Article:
You are on page 1of 17

Case4:94-cr-00276-PJH Document611 Filed09/16/11 Page1 of 10

1 2 3 4 5 6 7 8 9 10 11 12 13 14 15 16 17 18 19 20 21 22 23 24 25 26 27 28

MELINDA HAAG (CABN 132612) United States Attorney MIRANDA KANE (CABN 150630) Chief, Criminal Division JONATHAN SCHMIDT (CABN 230646) Assistant United States Attorney 450 Golden Gate Ave., Box 36055 San Francisco, California 94102 Telephone: (415) 436-7200 Fax: (415) 436-7234 E-Mail: jonathandschmidt@usdoj.gov

Attorneys for Plaintiff UNITED STATES DISTRICT COURT NORTHERN DISTRICT OF CALIFORNIA SAN FRANCISCO DIVISION

UNITED STATES OF AMERICA, Plaintiff, v. CONNIE ARMSTRONG, Defendant. I. INTRODUCTION

) ) ) ) ) ) ) ) ) )

No. CR 94 276 PJH UNITED STATES’ ADDITIONAL BRIEFING RE CONNIE ARMSTRONG’S § 2255 MOTION

In a July 22, 2011, Order, the Court asked for further briefing on Connie Armstrong’s § 2255 motion. There has already been extensive briefing in this case and the Court asked for succinct briefing in a specific format. In particular, the Court asked for briefing that sets forth Armstrong’s (1) claims, (2) arguments regarding procedural default or bar issues, and (3) arguments regarding the merits. II. LEGAL STANDARDS Claims are procedurally barred if they were not raised on direct appeal or if they were presented and rejected on direct appeal. “Where a defendant has procedurally defaulted a claim by failing to raise it on direct review, the claim may be raised in habeas only if the defendant can

U.S. Additional Briefing re: § 2255 Motion [CR 94 276 PJH]

1

Case4:94-cr-00276-PJH Document611 Filed09/16/11 Page2 of 10

first demonstrate either ‘cause’ and actual ‘prejudice,’ or that he is ‘actually innocent.’” Bousley 1 2 3 4 5 6 7 8 9 10 11 12 13 14 15 16 17 18 19 20 21 22 23 24 25 26 27 28
U.S. Additional Briefing re: § 2255 Motion [CR 94 276 PJH]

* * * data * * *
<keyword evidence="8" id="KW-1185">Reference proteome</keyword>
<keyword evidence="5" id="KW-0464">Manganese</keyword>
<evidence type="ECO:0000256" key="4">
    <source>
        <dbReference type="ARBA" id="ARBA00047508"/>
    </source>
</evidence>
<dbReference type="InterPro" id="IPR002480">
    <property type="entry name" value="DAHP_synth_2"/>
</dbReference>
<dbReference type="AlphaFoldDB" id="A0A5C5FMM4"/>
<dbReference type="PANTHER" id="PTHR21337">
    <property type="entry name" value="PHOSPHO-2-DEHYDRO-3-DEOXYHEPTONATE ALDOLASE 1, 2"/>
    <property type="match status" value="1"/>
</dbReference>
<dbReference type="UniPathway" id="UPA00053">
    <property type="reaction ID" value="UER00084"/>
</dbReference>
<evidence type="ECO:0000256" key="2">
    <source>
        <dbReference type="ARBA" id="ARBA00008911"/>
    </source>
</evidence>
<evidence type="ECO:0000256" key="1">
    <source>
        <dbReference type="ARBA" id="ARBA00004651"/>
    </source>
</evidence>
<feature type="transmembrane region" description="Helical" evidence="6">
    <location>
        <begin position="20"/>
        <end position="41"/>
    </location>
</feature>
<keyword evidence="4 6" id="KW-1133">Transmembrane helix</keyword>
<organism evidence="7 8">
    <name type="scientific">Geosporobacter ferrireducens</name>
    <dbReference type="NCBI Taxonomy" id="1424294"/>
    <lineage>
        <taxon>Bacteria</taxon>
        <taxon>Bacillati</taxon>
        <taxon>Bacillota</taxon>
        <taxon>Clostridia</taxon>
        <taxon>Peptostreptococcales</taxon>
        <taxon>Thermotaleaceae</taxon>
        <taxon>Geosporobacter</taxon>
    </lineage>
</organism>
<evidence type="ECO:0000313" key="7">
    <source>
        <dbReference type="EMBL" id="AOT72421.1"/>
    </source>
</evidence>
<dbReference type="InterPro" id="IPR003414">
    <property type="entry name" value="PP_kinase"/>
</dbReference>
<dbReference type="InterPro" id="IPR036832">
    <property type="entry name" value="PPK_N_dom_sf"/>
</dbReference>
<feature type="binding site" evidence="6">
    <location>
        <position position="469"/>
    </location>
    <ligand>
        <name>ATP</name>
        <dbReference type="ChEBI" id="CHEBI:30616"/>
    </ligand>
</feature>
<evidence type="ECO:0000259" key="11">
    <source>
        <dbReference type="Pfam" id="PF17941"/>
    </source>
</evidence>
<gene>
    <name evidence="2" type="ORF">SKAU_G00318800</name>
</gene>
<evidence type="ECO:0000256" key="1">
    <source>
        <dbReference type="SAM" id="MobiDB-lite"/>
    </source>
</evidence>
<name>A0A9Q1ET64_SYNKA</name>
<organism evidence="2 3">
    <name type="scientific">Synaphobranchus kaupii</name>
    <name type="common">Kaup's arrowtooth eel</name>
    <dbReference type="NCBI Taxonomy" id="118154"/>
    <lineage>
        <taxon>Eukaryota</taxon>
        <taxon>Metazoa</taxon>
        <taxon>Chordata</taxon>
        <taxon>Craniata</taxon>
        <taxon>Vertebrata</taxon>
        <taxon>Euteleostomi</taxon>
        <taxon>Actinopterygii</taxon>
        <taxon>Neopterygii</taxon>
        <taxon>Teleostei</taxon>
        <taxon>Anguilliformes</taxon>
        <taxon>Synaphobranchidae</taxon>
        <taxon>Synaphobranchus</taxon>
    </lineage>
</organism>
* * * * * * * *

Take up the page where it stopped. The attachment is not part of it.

v. United States, 523 U.S. 614 (1998) (citations omitted). Armstrong does not argue actual innocence. Rather, he argues cause and prejudice. A. Cause The “cause” standard requires a petitioner to show that “some objective factor external to the defense” impeded his efforts to construct or raise the claim. Murray v. Carrier, 477 U.S. 478, 488 (1986). Such “objective impediments to compliance with a procedural rule” include a showing that the factual or legal basis for a claim was not reasonably available at the time of direct appeal or that interference by officials might have made compliance with the procedural rule impracticable or prevented the claim from being brought earlier. Murray, 477 U.S. at 488. B. Prejudice If a petitioner succeeds in showing cause, the prejudice prong of the test requires demonstrating “not merely that the errors at . . . trial created a possibility of prejudice, but that they worked to his actual and substantial disadvantage, infecting his entire trial with error of constitutional dimensions.” United States v. Braswell, 501 F.3d 1147 (9th Cir. 2007)(citing United States v. Frady, 456 U.S. 152, 170, (1982)). If a claim has no merit is does not meet the prejudice prong. III. ARMSTRONG’S FIRST ISSUE – FAILURE TO DISCLOSE A PRIOR INVESTIGATION A. Failure to Disclose a Prior Investigation The first issue raised by Armstrong is whether there was a Brady violation when the United States failed to disclose a prior investigation and outside pressure to indict and thereby hid the fact that initially the investigation was declined for lack of evidence. “The most significant Brady violation in this case arises from the government’s failure to disclose the existence of a recent, prior investigation . . . that closed upon lack of evidence of a federal crime.” Armstrong’s August 18, 2011, Brief (hereafter Brief) at 9. Armstrong’s claim is based on two documents he received after his appeal through a FOIA request. These documents are a September 23, 1988, letter from the FBI to the United States Attorney’s Office and a February 8, 1991, letter from the FBI to the United States Attorney’s